Impact of FERC Order 841

As states set aggressive energy storage goals across the country, and battery technology became more accessible and common in the marketplace, critics still found that FERC’s traditional rules surrounding energy storage left them “financially hobbled” due to burdensome technical requirements contained in many RTO/ISO market rules. FERC’s limits on preventing energy storage from earning revenue from multiple streams also proved to be a roadblock for developers. Breaking this tradition and signaling a massive change in energy policy, in February this year, FERC issued Order 841, aiming to remove those market barriers that prevented “electric storage resources” from participating in wholesale energy markets.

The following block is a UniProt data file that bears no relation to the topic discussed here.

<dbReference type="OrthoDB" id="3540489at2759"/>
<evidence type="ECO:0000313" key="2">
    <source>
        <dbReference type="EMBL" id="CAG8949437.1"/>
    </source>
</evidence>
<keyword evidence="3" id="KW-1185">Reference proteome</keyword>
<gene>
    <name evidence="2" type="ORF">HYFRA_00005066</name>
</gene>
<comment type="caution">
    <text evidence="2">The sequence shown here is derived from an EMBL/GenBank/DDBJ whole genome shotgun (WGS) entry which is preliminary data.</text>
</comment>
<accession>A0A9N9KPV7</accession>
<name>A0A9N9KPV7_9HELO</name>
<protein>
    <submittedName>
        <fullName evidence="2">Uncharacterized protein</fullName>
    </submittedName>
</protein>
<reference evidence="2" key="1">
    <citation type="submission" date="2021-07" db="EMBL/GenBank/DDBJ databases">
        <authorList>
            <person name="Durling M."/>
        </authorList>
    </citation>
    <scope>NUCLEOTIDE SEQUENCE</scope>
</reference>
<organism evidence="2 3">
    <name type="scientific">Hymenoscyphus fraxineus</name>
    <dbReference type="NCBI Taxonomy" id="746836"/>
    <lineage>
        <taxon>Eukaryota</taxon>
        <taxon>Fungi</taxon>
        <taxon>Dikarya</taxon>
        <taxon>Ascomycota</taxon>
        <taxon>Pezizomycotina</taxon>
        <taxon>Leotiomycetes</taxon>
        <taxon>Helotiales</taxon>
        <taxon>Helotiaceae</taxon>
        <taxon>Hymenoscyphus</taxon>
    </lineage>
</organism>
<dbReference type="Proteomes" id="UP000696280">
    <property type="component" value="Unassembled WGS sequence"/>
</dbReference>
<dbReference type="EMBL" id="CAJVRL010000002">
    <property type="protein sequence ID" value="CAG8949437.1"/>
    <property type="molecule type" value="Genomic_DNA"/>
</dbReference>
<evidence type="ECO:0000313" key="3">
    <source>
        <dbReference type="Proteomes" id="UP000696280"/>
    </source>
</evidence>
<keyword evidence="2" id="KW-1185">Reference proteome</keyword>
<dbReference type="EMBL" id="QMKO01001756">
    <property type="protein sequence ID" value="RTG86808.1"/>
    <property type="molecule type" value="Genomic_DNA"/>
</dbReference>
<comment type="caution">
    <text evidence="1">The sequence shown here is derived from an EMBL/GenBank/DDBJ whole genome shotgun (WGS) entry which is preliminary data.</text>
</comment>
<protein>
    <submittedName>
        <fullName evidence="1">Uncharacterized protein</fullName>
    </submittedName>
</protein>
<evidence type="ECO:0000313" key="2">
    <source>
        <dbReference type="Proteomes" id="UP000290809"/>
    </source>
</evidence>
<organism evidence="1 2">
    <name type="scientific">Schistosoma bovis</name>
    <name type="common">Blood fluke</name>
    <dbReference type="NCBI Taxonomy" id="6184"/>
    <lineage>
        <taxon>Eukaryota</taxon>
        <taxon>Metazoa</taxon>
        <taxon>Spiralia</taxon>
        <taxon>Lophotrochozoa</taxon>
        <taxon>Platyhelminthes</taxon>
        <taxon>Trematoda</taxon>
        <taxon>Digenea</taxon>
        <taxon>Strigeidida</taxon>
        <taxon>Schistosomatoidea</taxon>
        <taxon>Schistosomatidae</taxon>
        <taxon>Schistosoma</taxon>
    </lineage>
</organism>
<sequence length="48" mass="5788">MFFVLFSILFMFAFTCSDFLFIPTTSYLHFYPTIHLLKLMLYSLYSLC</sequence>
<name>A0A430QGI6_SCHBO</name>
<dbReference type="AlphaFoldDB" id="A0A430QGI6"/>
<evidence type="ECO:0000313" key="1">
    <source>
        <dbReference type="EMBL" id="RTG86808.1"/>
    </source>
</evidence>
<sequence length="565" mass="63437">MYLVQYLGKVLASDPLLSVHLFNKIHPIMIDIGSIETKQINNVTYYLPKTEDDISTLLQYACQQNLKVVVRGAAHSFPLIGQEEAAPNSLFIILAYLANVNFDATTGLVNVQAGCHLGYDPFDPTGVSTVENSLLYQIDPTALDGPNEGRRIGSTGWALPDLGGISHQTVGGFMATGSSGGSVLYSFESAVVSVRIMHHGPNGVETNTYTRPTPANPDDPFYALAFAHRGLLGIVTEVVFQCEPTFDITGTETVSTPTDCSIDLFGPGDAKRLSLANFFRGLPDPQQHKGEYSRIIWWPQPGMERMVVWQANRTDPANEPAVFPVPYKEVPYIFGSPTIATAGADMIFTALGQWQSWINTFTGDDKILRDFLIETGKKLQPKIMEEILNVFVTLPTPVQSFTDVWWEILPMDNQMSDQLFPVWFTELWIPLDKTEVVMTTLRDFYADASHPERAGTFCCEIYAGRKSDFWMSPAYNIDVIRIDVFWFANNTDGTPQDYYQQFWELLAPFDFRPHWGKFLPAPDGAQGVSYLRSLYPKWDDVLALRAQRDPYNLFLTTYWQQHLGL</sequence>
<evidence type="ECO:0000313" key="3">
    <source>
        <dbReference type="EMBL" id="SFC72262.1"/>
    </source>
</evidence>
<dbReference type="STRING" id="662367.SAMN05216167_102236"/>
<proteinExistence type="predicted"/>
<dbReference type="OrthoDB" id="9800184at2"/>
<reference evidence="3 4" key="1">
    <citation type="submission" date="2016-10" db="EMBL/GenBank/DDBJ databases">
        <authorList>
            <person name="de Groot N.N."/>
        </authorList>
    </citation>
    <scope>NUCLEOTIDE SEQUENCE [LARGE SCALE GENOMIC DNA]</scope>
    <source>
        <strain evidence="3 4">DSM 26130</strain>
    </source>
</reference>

Specifically, FERC Order 841 requires “each RTO and ISO to revise its tariff to establish a participation model consisting of market rules that, recognizing the physical and operational characteristics of electric storage resources,”7 facilitate the participation of such resources in the RTO/ISO markets. The RTOs/ISOs are directed to accomplish four principal objectives: (i) make changes such that an electric storage provider can fully participate in all capacity, energy and ancillary services markets, (ii) ensure that electric storage resources can be dispatched and that an electric storage provider can set the wholesale market clearing price as both a wholesale seller and wholesale buyer, (iii) account for the “physical and operational characteristics of electric storage resources through bidding parameters or other means,” and (iv) set a minimum size requirement for participation in the wholesale markets that does not exceed 100 kW.8 FERC Order 841 marked the first time that the nation’s leading energy regulatory body recognized that electric storage resources are different from other energy assets because such resources can deliver power into the grid and also withdraw it as both potential sellers and buyers. Additionally, prior to FERC Order 841, each electric storage provider was required to pay retail rates for electricity it took off the grid, making such participation prohibitive. Under FERC Order 841, each RTO/ISO has 270 days from the publication date of the order in the Federal Register to make a compliance filing and an additional 365 days to take action and implement the tariff revisions.9 Most experts agree that these target dates will likely be pushed back due to related comment and hearing delays.